L-Amino acid ligase from Pseudomonas syringae producing tabtoxin can be used for enzymatic synthesis of various functional peptides

Toshinobu Arai, Yasuhiro Arimura, Shun Ishikura, Kuniki Kino*

*Corresponding author for this work

Research output: Contribution to journalArticlepeer-review

36 Citations (Scopus)


Functional peptides are expected to be beneficial compounds that improve our quality of life. To address the growing need for functional peptides, we have examined peptide synthesis by using microbial enzymes. L-Amino acid ligase (Lal) catalyzes the condensation of unprotected amino acids in an ATP-dependent manner and is applicable to fermentative production. Hence, Lal is a promising enzyme to achieve cost-effective synthesis. To obtain a Lal with novel substrate specificity, we focused on the putative Lal involved in the biosynthesis of the dipeptidic phytotoxin designated tabtoxin. The tabS gene was cloned from Pseudomonas syringae NBRC14081 and overexpressed in Escherichia coli cells. The recombinant TabS protein produced showed the broadest substrate specificity of any known Lal; it detected 136 of 231 combinations of amino acid substrates when dipeptide synthesis was examined. In addition, some new substrate specificities were identified and unusual amino acids, e.g., L-pipecolic acid, hydroxy-L-proline, and Β-alanine, were found to be acceptable substrates. Furthermore, kinetic analysis and monitoring of the reactions over a short time revealed that TabS showed distinct substrate selectivity at the N and C termini, which made it possible to specifically synthesize a peptide without by-products such as homopeptides and heteropeptides with the reverse sequence. TabS specifically synthesized the following functional peptides, including their precursors: L-arginyl-L-phenylalanine (antihypertensive effect; yield, 62%), L-leucyl-L-isoleucine (antidepressive effect; yield, 77%), L-glutaminyl-L-tryptophan (precursor of L-glutamyl-L-tryptophan, which has antiangiogenic activity; yield, 54%), L-leucyl-L-serine (enhances saltiness; yield, 83%), and L-glutaminyl-L-threonine (precursor of L-glutamyl-L-threonine, which enhances saltiness; yield, 96%). Furthermore, our results also provide new insights into tabtoxin biosynthesis.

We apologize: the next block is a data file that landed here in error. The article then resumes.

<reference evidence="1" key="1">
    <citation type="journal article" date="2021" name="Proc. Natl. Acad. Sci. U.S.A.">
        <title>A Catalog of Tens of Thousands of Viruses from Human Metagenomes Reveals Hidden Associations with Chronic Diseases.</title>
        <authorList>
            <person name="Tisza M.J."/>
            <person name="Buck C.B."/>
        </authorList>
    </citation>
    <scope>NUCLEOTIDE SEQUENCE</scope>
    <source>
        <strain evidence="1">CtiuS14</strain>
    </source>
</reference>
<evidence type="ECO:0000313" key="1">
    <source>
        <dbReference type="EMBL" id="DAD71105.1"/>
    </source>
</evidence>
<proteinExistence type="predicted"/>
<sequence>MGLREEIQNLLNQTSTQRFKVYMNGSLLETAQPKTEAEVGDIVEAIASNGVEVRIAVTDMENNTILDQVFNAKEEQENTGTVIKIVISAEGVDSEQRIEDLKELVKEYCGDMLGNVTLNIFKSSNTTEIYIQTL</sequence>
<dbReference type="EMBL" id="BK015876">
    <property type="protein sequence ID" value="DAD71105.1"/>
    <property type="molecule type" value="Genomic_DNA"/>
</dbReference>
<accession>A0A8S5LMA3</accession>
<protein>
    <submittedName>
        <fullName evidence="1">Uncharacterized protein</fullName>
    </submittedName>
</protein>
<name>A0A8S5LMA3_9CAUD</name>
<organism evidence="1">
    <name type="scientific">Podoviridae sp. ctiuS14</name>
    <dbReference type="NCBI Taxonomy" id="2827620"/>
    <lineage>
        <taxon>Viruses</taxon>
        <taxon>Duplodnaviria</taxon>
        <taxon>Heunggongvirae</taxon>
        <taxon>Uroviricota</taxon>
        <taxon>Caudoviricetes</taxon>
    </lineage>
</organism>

Original languageEnglish
Pages (from-to)5023-5029
Number of pages7
JournalApplied and Environmental Microbiology
Issue number16
Publication statusPublished - 2013 Aug

ASJC Scopus subject areas

  • Biotechnology
  • Food Science
  • Applied Microbiology and Biotechnology
  • Ecology


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